On the surface, latency may not seem like the most interesting topic in the world, especially when the kind of difference discussed is on the order of milliseconds, but let's put this in perspective.
The human eye needs between 50-150 milliseconds before it can register a change in image. 4G and LTE see latency speeds in about that same range of 50-150 milliseconds. That certainly makes 4G LTE highly competitive in the AV world, but it doesn't account for that split-second you need to determine whether the siren you're hearing is from the car radio, the other side of the freeway, or 10 cars behind you, and then, given your conclusion, what the best and safest course of action is.
On Verizon's 5G Ultra Wideband network, latency of connected devices is capable of dropping to single-digit milliseconds.
Let's look at what this means in terms of reaction time. Assuming all the devices on the road, the pedestrian crossings, pavements, traffic signals — in effect, the infrastructure — are connected, instead of needing 50-150 milliseconds to detect an actionable event, a 5G network of connected devices can quickly detect the event and communicate those changes in near real-time with other connected devices within a time frame potentially 20 times faster than the speed at which a human could detect and communicate.
A great example of this is stopping distance, which is determined by the amount of time it takes to recognize an event and safely bring a vehicle to a stop. You're driving up to an intersection, and a child jumps out from between two cars. In a 5G-based AV scenario with C-V2X, detection of such an event could potentially be predicted through using sensor data from surrounding vehicles or infrastructure such that the speed at which the AV can be directed to brake could be the difference between life and death. "With the plethora of sensors on vehicles, AV car manufacturers have the ability to achieve better performance than human drivers today,” begins Harriman, “but with a 5G-based network the opportunity to improve safety significantly further through use of data not available from sensors onboard the vehicle.” Harrington adds, "Autonomous mobility will only achieve its full potential with low latency communication between vehicles and the surrounding infrastructure, and 5G is the game-changing network to support this V2I communication.”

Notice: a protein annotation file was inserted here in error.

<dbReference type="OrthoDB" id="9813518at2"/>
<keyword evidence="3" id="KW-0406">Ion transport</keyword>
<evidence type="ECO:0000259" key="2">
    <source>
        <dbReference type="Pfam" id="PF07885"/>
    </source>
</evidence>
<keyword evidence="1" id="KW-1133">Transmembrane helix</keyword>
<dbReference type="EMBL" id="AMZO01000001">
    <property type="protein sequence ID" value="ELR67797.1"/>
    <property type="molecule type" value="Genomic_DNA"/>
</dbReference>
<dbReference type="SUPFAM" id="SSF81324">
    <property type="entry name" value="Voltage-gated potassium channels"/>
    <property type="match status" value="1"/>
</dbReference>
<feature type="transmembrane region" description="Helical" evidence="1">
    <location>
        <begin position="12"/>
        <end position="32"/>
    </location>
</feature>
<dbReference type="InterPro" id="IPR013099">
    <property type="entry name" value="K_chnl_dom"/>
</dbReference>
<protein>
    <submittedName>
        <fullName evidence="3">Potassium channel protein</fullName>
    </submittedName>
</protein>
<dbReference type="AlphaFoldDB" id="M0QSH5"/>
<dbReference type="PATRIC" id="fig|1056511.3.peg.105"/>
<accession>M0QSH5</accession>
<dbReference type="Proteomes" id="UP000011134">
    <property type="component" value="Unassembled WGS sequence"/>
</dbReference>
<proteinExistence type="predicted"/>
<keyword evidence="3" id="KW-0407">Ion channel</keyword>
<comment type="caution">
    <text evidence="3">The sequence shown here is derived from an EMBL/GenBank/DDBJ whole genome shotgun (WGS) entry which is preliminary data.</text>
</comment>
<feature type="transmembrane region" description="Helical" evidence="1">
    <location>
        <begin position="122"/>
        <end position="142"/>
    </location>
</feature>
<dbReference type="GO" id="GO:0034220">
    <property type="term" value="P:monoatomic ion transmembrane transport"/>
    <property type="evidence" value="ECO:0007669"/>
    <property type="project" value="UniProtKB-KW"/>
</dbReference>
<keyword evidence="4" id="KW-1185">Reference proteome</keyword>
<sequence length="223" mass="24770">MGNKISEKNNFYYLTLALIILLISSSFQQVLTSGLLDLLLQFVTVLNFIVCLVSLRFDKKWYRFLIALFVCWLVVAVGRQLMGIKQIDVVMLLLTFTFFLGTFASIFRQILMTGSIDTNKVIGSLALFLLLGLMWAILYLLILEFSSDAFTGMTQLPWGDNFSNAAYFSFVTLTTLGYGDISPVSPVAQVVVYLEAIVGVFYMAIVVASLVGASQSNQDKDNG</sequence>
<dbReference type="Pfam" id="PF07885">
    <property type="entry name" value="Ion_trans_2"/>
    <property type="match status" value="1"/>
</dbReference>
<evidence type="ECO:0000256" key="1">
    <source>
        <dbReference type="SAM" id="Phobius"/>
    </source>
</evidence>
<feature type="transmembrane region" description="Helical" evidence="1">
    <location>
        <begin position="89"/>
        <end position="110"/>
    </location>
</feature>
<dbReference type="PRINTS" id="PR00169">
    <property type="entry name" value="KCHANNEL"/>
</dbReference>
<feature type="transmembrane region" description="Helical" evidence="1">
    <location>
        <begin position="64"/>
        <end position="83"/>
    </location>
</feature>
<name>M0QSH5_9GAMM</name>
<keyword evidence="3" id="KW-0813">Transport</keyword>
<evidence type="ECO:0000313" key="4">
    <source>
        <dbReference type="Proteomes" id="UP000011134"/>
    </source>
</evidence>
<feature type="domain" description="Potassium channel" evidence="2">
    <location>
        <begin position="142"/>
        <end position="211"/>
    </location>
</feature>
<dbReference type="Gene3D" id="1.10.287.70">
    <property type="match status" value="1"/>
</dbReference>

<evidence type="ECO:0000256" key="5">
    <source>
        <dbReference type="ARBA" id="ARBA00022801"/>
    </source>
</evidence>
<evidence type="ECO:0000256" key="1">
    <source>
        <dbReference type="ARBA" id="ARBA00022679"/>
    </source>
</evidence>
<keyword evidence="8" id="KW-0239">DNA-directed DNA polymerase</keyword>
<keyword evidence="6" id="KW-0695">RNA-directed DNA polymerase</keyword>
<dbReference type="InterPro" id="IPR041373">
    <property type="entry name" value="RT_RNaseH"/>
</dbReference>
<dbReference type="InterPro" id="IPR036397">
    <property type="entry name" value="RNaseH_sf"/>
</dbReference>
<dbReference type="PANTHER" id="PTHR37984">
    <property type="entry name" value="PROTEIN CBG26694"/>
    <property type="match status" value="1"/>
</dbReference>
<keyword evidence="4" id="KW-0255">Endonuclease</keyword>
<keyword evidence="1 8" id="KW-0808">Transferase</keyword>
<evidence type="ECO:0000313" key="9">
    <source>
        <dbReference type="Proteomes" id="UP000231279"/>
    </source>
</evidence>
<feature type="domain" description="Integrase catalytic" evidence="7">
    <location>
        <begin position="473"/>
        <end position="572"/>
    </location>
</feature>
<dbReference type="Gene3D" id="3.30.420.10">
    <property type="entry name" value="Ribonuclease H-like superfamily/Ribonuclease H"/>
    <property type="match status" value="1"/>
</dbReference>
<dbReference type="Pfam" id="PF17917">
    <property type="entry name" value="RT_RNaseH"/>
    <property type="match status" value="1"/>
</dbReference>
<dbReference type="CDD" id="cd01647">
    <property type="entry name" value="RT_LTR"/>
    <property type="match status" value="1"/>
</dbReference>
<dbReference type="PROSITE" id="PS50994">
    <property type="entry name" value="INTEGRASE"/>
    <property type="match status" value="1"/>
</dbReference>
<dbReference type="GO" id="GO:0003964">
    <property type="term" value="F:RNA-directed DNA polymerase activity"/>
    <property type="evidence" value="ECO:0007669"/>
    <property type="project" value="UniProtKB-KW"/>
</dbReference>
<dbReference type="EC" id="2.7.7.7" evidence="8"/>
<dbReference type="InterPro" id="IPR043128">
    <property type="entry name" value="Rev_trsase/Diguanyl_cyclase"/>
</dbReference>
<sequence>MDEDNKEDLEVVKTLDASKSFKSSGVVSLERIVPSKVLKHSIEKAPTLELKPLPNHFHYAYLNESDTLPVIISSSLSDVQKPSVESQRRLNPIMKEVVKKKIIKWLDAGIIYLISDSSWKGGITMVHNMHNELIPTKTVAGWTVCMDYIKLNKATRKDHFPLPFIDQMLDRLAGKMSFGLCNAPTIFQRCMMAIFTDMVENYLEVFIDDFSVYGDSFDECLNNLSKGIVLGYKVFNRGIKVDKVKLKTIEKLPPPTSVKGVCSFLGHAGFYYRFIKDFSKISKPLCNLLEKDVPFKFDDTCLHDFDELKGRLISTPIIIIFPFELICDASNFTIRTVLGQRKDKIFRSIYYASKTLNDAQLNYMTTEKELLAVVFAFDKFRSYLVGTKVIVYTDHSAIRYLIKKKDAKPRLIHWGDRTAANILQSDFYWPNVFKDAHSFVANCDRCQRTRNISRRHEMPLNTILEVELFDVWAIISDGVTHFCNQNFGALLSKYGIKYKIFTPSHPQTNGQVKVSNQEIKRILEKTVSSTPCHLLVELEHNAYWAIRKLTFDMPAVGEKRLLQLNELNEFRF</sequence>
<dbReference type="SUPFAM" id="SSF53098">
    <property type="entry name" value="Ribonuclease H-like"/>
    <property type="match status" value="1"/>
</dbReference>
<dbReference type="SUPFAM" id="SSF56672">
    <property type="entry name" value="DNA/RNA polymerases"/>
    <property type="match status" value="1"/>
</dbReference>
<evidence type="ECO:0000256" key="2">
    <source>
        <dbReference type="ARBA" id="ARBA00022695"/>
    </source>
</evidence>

Having smart infrastructure in place not only allows AVs to identify and react to dangerous events, but also allows effective communication with city transportation authorities to provide alerts, such as road emergencies, changing traffic patterns, signal changes, and the status of other AVs sharing the road. That’s where the AV use case expands from a single event to an entirely new system of transportation and mobility.
Arguably, the most important C-V2X use cases revolve around a feasible infrastructure integration that shares critical safety system data like control loss warning, emergency vehicle warning, emergency stops, road safety services, automated parking systems, wrong way driving warning, pre-crash sensing warning, traffic flow optimization and intersection safety.
No one company can provide all these critical applications, which is why multiple technology providers need to come together and work with cities and municipalities for a partnered approach toward implementation. Given the complexity of these new systems, every link must be strong in order to avoid a total system failure. That's why the implementation of a secure, reliable, low-latency 5G network promises to be the strongest link. In other words, one technology really can make the difference.
Jacqueline Schumann is a Content Development Manager in the Verizon Smart Communities group. As a Silicon Valley high tech veteran, she has over 20 years of experience in the combined industries of wireless, data, and video.